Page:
What are the benefits of wearing babies in a wrap?

The role of the future mother is critical not only during pregnancy but also in a baby’s first three months when they are getting used to the world. We are now officially calling this period the ‘fourth trimester’. Even at this time, the mother is the center of a baby's life. In the womb, the baby was warm, received the nutrients it needed to grow, and developed a sense of safety as it became attuned to the internal processes of the mother. Birth can be a huge transition, as that same baby now has to work for food (sucking is very physically demanding, learn to sleep, and experience large open spaces that its eyes are not yet accustomed to. During this time, the sense of security and safety that came with being in the womb has been replaced by the sounds of the outside world, which can be very unfamiliar and frightening. The newborn responds to this environment by crying, collars, staring puppies, and waving its arms as it longs for its mother’s womb where it once felt safe. The first three months are critical to the healthy development of your child's psychosocial development, because this is where a mother’s role comes into play: offering that sense of security, safety, and nurturance that her child both craves and needs in order to develop.

Wrapping is one such method of doing this, and is favored by mothers because it allows for a closeness with their babies while still permitting mobility! Babies who are allowed to experience this closeness end up having better psychomotor, mental, and social skills as they grow up. According to the results of a Japanese survey published by Psychology Today, interactions between mother and child help facilitate psychosocial development, and indicated that babies will learn to automatically self-regulate when they are raised into the arms of their caregivers. In essence, children are neurobiologically programmed to stop crying when they are embraced. It is a coordinated set of brain, motor and heart responses controlled by the brain, which lends credence to the notion that there is an instinctual component to these reactions. While the child’s behaviour on the outside will appear to calm down, there is also a down-regulation happening inside - the heart rate slows down and the part of the brain that alerts us to danger or threats also relaxes, which is why babies worn in the wrap are quiet and fall asleep very quickly.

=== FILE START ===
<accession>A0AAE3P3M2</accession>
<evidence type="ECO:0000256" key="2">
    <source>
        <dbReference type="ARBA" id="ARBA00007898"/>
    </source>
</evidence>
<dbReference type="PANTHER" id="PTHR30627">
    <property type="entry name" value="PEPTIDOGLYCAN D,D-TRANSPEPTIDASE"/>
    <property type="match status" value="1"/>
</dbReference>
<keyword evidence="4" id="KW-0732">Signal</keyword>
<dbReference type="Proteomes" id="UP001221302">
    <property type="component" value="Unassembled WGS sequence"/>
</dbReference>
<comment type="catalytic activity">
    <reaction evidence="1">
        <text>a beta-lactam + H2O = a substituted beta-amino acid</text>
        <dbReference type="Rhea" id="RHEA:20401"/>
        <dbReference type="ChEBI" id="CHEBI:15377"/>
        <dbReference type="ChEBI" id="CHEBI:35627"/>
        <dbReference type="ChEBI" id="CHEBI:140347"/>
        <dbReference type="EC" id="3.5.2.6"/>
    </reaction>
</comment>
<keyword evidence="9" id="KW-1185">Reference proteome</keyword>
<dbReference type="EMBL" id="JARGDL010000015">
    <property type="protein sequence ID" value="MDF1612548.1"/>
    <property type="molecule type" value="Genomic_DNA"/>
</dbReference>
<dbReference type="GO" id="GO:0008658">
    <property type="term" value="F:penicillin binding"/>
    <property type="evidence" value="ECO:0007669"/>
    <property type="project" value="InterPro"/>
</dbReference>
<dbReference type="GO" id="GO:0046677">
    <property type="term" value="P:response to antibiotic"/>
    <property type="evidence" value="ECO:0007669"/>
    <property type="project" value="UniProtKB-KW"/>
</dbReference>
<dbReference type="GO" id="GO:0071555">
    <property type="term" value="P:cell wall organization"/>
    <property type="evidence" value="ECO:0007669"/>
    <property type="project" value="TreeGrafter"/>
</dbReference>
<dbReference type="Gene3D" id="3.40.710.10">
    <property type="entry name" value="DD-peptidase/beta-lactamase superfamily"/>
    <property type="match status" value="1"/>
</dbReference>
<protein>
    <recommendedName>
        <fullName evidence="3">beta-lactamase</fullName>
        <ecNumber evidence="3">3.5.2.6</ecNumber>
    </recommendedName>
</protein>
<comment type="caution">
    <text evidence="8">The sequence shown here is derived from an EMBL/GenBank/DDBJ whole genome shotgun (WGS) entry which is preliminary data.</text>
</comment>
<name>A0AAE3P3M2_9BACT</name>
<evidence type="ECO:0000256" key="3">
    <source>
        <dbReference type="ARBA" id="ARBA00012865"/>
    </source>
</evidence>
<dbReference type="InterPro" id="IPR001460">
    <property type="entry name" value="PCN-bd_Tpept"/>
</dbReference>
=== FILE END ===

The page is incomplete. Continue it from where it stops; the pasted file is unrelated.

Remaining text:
The close tethering of babies also has long-term psychological impacts. Although there have been few studies looking at how this close physical attachment (via, for example, a wrap) contributes to personality development and resilience, this is a method that has been used for thousands of years in other cultures. In contrast, many modern approaches, which recommended that the baby be allowed to cry at bedtime, have been thought to lead to neurotic individuals with low self-esteem and a fear of loneliness.

The physiological effects on a baby granted by the use of a wrap include a gentle transition from birth into the world. A newborn baby hanging in a wrap hears the breath and heartbeat of the mother, which is familiar to them from having spent 9 months in utero. The limited space in the wrap reminds them of the womb, and studies have shown that wearing a baby in a wrap reduces the amount of adrenaline (the stress hormone) in the blood: the baby ends up being calmer and more relaxed.

The wrap further strengthens cardiac activity, thus contributing to blood supply and circulation, especially to the lungs. Last but not least, wearing encourages digestion, so babies suffering from colic will find relief in the wrap.

There are many concerns about the motoric development of the baby, especially their musculoskeletal system. However, child who have been worn in wraps tend to have hip joints that develop faster and a group of muscles called ilio-psoas is also strengthened. These are the muscles leading from the lower limbs to the abdomen and are responsible for the upright posture.

We must also not forget that the use of a wrap allows a child to see and experience (sensorily) more of the world than if they were simply in a stroller or carriage. This promotes curiosity and the ability to learn new things.

While there are opponents to the use of wraps who worry about negative side effects, the overall evidence across multiple studies in fact suggests that children who are carried by their mothers are generally calmer, more relaxed and content.

What are your experiences? We are happy to read them in the comments.


BellyBelly. (16. 6. 2015). Babywearing - The Benefits of Wearing Your Baby. Taken from https://www.bellybelly.com.au/baby/babywearing-the-benefits/.

Bergland, Ch. (22.4: 2013). The Neuroscience of Calming and Baby. Taken from https://www.psychologytoday.com/us/blog/the-athletes-way/201304/the-neuroscience-calming-baby.

Bilkova, I. (16.8.2007). Wearing children on the body. Taken from http://www.nosenideti.cz/clanek.php?clanek_id=75.

Potuznikova, J. (24.5.2017). Neglected fourth trimester. The baby comes to terms with coming into the world. Taken from https://www.maminka.cz/clanek/opomijeny-ctvrty-trimestr-miminko-se-behem-nej-vyrovnava-s-prichodem-na-svet#part=2.

Wrap Your Baby. (12. 2. 2013). Baby Babywearing - Traditional Baby Carriers. Taken from https://wrapyourbaby.com/cultural-babywearing/.